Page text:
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An analytics dashboard is a user interface that provides a customized view of key information on one screen. The term dashboard is used to provide a context for the type of information that should be populated and what it should be used for. Analytics is the software program that an organization uses to complete complex analysis of business-related data. This type of technology requires significant investment in hardware, software, and staff who have the expertise required to install, operate, and manage this type of system.
There are two primary functions to an analytics dashboard: customized content and usability. There is a wide range of tools that can provide dashboard functionality. The most common delivery method is via the Internet. Staff members log into a corporate website to perform their tasks. The first screen they see is the dashboard. The information is intended to be a snapshot of valuable, pertinent information the staff member is expected to act upon.
A great example of what should be provided in an analytics dashboard is to think about a typical salesperson. He needs to know the level of sales for his accounts, the number of contacts he has made in a time period, the resulting sales, his ranking against the sales quota for the period, and the performance of his colleagues. Using an analytics dashboard, this data can be derived from the customer relationship management software or accounting system and used to populate the dashboard. A quick glance tells the salesperson the level of activity in his accounts, allowing him to determine what steps are required to improve performance.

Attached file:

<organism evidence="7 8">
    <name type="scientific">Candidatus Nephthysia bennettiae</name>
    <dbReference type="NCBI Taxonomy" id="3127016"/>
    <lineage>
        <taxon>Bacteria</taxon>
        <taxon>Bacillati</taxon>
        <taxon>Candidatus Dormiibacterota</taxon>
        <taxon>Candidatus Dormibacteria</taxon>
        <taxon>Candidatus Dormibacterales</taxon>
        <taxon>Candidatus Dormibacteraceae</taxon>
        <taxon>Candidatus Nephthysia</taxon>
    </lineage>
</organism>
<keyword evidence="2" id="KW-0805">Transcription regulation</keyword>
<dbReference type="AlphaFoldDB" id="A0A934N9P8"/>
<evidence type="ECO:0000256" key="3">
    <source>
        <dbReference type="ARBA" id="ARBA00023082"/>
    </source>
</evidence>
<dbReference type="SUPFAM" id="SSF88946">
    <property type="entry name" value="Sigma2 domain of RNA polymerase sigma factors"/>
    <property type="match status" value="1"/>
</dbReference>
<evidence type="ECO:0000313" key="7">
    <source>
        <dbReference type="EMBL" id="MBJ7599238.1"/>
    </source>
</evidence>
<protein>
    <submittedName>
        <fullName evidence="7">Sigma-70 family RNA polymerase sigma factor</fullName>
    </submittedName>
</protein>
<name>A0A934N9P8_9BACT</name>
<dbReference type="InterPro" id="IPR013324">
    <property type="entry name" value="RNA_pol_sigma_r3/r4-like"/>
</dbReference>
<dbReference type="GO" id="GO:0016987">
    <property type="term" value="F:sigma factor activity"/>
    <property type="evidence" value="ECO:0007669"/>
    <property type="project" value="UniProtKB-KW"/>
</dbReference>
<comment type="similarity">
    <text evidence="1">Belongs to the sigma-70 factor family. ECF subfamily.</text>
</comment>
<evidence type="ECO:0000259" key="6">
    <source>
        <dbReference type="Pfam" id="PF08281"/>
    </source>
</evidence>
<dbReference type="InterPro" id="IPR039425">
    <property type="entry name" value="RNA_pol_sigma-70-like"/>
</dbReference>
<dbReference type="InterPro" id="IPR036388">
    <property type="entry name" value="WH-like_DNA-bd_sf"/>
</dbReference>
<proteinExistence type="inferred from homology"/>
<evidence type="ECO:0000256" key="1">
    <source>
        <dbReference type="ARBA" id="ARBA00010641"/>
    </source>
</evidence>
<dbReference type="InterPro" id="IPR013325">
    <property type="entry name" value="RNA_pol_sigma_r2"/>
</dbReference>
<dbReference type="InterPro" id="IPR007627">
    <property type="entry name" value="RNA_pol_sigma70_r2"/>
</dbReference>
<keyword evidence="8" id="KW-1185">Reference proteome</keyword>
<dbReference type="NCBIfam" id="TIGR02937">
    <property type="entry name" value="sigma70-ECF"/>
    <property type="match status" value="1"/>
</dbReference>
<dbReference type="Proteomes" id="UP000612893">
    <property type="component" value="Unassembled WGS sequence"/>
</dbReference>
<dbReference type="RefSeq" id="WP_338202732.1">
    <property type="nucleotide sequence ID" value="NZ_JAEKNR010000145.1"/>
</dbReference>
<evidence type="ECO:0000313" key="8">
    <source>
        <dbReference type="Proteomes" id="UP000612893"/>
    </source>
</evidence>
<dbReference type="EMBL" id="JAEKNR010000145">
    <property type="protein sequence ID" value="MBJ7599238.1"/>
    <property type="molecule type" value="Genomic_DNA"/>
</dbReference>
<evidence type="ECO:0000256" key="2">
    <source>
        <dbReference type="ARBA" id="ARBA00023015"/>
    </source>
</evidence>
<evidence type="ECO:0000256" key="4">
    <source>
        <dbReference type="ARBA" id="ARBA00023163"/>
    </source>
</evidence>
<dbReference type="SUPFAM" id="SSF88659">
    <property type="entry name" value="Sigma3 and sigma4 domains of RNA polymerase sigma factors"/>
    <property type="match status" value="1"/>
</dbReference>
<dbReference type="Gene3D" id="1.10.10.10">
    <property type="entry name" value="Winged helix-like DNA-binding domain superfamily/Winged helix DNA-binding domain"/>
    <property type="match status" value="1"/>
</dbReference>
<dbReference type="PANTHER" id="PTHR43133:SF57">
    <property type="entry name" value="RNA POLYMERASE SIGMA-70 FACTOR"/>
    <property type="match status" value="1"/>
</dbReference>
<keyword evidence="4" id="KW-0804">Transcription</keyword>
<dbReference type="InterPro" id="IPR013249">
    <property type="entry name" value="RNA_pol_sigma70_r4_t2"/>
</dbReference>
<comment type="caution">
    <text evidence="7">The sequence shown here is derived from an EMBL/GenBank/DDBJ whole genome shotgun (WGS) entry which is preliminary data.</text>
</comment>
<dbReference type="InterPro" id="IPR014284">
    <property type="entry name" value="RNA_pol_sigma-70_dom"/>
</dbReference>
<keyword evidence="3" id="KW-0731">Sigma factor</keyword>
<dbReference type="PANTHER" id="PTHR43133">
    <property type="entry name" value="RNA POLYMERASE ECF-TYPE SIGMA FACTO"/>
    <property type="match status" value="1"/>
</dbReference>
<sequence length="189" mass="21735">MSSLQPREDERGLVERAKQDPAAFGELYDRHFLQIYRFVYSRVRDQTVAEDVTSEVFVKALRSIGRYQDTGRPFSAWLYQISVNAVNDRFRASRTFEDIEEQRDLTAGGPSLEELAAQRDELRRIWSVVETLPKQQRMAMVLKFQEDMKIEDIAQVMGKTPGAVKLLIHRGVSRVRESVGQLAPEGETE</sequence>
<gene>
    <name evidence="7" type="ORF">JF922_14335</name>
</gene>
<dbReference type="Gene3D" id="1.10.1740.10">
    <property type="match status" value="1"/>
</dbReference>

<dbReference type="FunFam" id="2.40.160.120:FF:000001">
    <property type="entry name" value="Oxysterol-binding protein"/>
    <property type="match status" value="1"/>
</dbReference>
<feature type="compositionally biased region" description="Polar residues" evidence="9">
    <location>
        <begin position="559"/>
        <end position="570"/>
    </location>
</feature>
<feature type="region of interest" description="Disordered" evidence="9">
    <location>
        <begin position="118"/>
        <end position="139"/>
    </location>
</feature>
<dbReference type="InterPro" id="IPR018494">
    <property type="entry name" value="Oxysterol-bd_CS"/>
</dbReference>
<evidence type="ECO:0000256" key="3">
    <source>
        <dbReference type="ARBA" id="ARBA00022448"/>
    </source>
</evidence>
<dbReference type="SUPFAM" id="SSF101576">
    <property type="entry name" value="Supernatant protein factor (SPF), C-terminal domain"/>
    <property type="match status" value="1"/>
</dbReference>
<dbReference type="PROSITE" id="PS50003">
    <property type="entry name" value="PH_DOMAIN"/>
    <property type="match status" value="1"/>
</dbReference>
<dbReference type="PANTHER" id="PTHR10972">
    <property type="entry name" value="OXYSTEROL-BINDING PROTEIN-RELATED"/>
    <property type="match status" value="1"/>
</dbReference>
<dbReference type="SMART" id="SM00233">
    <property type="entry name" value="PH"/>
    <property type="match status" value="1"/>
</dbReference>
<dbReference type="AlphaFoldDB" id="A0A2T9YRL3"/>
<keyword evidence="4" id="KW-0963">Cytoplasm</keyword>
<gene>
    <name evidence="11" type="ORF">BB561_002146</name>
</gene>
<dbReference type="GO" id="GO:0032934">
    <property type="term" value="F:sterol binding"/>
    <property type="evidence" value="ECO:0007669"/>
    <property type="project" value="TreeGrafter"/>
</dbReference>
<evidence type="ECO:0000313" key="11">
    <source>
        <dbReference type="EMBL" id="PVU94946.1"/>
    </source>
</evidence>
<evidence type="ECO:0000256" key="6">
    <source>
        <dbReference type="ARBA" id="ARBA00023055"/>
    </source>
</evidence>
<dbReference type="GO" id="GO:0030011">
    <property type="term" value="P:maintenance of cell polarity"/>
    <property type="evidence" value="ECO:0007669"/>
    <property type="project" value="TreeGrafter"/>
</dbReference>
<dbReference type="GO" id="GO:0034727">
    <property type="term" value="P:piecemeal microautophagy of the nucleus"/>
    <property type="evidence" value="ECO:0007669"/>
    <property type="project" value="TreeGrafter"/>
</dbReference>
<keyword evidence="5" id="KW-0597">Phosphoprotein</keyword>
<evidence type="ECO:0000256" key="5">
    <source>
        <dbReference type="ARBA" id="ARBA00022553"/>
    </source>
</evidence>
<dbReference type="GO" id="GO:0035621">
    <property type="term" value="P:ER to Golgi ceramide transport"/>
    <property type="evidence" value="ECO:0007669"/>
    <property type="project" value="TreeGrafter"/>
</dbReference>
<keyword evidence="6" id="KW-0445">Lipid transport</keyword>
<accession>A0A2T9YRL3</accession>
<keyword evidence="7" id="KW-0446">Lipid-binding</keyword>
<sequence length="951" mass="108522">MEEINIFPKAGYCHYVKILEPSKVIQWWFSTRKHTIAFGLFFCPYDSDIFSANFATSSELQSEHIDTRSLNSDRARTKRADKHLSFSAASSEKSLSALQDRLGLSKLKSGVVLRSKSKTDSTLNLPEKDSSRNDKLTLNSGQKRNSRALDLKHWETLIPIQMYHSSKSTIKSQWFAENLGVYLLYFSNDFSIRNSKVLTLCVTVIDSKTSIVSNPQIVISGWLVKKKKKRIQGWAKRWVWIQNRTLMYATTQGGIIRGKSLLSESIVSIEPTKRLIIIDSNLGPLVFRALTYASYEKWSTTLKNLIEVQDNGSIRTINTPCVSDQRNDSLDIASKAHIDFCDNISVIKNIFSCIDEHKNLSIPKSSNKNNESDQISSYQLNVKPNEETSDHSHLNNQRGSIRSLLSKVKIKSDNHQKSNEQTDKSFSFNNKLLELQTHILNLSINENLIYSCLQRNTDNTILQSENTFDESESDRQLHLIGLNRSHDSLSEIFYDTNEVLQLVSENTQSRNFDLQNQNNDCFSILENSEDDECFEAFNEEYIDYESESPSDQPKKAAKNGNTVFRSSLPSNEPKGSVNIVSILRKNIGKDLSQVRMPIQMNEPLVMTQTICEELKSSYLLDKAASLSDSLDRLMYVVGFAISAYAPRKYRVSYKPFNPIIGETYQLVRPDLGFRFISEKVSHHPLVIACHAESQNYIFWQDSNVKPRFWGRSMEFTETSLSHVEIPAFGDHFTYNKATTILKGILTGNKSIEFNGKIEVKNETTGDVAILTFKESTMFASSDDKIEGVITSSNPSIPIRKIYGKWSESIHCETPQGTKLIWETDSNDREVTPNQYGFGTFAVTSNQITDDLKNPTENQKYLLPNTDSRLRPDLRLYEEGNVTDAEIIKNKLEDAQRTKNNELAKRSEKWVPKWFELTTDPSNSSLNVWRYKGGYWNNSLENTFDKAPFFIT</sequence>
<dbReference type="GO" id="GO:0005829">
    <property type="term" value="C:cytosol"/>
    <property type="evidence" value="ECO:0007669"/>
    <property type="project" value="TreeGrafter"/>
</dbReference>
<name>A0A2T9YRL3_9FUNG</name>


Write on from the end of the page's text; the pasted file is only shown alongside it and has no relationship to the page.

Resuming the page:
Customizing content to show the type of information listed above to every employee requires an intricate system in the background. Role-based authorizations are a common method of managing this process. There are two aspects to the role: determining the suitable reports and identifying the correct data. If the person is identified as a sales professional, certain metrics are applicable.
The level of functionality available to the user can also be controlled at the system or user level. For example, the accounting manager may need to drill down to a more granular level of detail to confirm the values presented in the analytics dashboard. This detailed view can then be downloaded or emailed to a staff member to investigate or correct. However, not everyone requires these tools. It is important to remember that more tools requires more resources to support.